What To Expect From Your First Ski Lesson

As I have previously discussed, it is advantageous to learn to ski before you set off on your first skiing holiday. In this post I want to outline what to expect when you turn up for your first skiing lesson. Whether you first learn to ski on snow or on an artificial slope makes very little difference in the techniques and progressions that you will encounter in your first skiing lesson. So this information covers both your first lesson on snow and/or artificial slope.

For the purpose of this blog, I will break the lessons down as if they are in 1 hour Sessions.

Also, I am presuming that you will be learning in a group of first time skiers, although again, if you had a one to one lesson the basic principles would remain the same.

I am not trying to teach a ski lesson here and I will make it very clear that this is not some kind of manual to take with you when you learn to ski, merely an overview to give you some understanding of what you will experience with your ski instructor on your first day.

Session 1.

Meeting your instructor:
This is an important step in your experience as a newcomer to the sport and you need to feel comfortable with the person you are trusting your safety with. After these introductions it is essential that you feel confident in the person who will lead you for the rest of the day or possibly the whole week of your holiday. It is perfectly acceptable to ask questions about the persons experience and qualifications and any professional ski teacher will gladly provide that information to you. If you go through a reputable ski school there is no reason to doubt that your teacher will be both qualified to teach at your level and experienced in taking previous classes. All ski instructors go through a training program and will only be allowed to take a class on their own once satisfactory requirements have been met. As a beginner you might (although not always the case) naturally expect your instructor to be at the first level of qualification. This is not a disadvantage as there knowledge of teaching beginners will be at the required level.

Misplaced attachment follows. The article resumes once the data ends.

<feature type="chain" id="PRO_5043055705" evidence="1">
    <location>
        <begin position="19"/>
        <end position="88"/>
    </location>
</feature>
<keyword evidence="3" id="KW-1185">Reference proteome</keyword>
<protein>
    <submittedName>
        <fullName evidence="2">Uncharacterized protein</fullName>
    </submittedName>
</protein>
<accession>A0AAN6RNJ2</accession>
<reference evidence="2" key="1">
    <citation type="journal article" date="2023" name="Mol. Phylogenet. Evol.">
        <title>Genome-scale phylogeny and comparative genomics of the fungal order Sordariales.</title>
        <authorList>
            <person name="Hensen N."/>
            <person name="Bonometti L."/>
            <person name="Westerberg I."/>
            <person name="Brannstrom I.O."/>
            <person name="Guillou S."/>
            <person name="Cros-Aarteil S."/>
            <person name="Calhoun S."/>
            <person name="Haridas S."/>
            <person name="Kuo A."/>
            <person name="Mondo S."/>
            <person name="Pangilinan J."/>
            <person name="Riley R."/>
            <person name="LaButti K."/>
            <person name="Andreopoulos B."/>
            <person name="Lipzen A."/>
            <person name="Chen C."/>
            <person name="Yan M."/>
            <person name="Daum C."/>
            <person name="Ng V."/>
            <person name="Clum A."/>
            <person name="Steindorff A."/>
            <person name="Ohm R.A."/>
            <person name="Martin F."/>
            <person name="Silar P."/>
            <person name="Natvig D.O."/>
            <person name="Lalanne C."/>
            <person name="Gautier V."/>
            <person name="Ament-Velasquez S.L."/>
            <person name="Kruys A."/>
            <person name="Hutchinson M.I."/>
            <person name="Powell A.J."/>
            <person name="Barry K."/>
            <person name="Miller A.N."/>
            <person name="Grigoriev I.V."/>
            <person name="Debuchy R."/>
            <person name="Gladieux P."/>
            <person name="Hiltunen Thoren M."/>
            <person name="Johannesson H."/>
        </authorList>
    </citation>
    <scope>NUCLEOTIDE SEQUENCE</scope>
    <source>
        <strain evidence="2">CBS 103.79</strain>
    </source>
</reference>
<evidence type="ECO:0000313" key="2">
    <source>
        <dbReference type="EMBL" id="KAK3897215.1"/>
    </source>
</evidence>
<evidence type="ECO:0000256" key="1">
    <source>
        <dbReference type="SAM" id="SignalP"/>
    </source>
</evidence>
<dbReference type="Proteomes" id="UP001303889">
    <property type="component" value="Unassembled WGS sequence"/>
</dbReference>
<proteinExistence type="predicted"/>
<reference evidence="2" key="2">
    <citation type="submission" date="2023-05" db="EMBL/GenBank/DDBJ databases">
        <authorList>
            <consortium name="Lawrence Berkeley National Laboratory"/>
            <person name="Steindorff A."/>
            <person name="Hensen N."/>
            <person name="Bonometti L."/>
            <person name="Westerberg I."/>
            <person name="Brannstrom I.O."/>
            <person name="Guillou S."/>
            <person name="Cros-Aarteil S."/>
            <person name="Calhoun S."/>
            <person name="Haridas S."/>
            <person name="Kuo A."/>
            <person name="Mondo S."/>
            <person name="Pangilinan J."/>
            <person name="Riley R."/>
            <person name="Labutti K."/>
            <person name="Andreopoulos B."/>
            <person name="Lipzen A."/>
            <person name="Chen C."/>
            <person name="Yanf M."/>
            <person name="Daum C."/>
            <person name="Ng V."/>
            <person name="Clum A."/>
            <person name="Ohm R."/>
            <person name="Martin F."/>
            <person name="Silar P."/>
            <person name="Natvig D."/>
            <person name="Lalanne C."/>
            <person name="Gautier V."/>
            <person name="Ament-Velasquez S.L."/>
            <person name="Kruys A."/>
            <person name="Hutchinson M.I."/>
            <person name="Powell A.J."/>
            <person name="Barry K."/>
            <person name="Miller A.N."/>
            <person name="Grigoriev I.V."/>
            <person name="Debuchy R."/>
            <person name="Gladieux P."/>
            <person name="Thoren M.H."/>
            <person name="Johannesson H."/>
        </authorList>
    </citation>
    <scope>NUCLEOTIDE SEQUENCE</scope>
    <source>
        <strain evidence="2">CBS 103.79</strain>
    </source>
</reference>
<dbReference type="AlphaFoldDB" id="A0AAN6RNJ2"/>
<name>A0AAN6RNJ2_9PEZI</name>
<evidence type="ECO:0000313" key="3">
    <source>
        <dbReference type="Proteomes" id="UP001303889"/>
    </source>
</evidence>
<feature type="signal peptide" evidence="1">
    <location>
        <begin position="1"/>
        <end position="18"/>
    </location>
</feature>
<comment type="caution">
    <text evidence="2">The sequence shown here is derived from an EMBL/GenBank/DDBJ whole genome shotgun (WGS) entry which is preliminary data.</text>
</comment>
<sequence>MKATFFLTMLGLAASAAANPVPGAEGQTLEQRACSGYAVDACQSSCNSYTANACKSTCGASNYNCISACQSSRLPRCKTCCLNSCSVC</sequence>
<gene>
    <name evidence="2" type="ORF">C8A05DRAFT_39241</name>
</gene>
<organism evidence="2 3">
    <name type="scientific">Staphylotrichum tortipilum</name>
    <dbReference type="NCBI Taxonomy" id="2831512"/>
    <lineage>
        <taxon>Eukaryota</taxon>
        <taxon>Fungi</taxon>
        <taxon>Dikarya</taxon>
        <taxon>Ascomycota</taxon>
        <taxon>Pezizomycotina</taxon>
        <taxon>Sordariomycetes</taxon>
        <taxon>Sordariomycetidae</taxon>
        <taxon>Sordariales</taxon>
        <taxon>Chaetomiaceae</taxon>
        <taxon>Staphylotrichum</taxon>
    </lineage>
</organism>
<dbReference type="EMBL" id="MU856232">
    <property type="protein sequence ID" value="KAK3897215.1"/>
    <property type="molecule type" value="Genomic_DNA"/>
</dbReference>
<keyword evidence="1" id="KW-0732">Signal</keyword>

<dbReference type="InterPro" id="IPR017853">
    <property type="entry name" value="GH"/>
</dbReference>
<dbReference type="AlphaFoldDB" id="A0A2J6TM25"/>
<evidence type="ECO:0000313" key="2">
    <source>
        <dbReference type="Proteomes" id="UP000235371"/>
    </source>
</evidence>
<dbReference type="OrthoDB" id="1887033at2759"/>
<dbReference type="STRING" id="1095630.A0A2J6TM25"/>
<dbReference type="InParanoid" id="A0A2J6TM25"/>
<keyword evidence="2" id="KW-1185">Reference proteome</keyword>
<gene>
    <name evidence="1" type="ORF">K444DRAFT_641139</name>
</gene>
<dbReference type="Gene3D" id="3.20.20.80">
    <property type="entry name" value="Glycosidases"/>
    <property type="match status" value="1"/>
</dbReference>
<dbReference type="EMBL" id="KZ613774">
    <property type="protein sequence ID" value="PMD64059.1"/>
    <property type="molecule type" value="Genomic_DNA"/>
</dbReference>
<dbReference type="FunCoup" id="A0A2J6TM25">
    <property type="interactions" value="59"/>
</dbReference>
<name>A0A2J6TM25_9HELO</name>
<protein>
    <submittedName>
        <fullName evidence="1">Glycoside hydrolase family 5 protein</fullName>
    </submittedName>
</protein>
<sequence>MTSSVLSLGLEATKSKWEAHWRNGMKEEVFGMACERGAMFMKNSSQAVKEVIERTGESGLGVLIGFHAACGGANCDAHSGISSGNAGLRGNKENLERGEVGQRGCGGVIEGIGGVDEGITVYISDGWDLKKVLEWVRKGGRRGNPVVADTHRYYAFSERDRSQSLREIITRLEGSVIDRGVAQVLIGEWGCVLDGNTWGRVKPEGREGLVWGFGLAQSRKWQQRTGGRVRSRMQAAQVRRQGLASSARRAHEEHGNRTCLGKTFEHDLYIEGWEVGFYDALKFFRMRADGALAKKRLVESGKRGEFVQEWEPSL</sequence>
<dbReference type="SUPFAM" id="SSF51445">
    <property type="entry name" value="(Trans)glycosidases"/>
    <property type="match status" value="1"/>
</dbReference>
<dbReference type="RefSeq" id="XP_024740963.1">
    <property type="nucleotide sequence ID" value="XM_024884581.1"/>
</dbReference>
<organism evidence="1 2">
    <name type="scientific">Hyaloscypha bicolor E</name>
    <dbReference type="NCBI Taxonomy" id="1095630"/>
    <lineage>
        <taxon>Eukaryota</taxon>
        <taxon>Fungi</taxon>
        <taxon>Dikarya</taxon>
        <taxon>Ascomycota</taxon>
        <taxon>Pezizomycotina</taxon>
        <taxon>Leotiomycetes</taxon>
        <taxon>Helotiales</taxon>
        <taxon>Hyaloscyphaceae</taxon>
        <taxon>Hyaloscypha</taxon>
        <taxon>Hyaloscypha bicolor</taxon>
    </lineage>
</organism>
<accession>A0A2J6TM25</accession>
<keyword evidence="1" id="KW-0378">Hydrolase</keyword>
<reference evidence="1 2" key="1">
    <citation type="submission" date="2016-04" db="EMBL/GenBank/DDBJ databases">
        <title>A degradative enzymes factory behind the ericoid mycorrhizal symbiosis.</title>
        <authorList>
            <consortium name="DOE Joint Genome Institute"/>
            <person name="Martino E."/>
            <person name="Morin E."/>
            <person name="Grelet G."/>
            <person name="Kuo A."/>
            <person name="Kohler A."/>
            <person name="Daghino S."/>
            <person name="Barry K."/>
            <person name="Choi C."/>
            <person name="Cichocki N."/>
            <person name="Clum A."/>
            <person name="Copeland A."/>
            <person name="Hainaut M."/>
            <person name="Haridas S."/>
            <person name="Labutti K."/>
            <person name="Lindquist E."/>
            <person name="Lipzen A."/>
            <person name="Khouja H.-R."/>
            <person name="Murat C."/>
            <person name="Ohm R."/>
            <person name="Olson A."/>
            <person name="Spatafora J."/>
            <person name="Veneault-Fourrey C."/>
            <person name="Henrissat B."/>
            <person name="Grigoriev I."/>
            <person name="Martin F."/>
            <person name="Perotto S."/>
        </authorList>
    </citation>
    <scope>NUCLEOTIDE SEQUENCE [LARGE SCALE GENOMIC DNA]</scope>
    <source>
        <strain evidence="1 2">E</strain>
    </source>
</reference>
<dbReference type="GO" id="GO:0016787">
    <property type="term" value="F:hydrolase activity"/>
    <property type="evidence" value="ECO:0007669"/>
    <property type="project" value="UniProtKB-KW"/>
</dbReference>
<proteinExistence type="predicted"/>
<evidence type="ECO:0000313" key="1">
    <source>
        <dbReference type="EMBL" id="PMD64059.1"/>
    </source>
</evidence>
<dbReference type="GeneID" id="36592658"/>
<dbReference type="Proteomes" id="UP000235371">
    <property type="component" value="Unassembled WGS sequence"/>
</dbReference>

Walking to the ski lift:
Your instructor should teach you the correct way to hold and carry skis. This is often overlooked so ask if this information is not provided. Carrying your skis correctly will put you in good stead for the future, both making it more comfortable to walk around and safer, not to mention the fact that you wont stand out as a total novice! The vast majority of skiers do not carry or hold their equipment properly, that’s not just beginners but advanced skiers too. Look at the skiing instructors around you or in the resort (they wear a uniform and you wont miss them). See how they carry their equipment and don’t be afraid to copy them.

In my next post, continuing with the first one-hour session, I will discuss how to carry your skiing equipment.

Hope you find this of use. If you have anything to contribute then I would like to hear from you so please make a comment on this post.

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Robert Stewart

Ski Editor at Snow.Guide

Robert has extensive knowledge and experience of winter sports and has been qualified to instruct and teach Alpine Skiing for over 20 years. He is also an experienced off-piste and backcountry skier and has competed in freestyle and freeride events around the world. Now a full-time ski writer and Director of Ski Press, Robert is Snow.Guide’s Ski Editor and contributes to many other snowsports, national and lifestyle publications.

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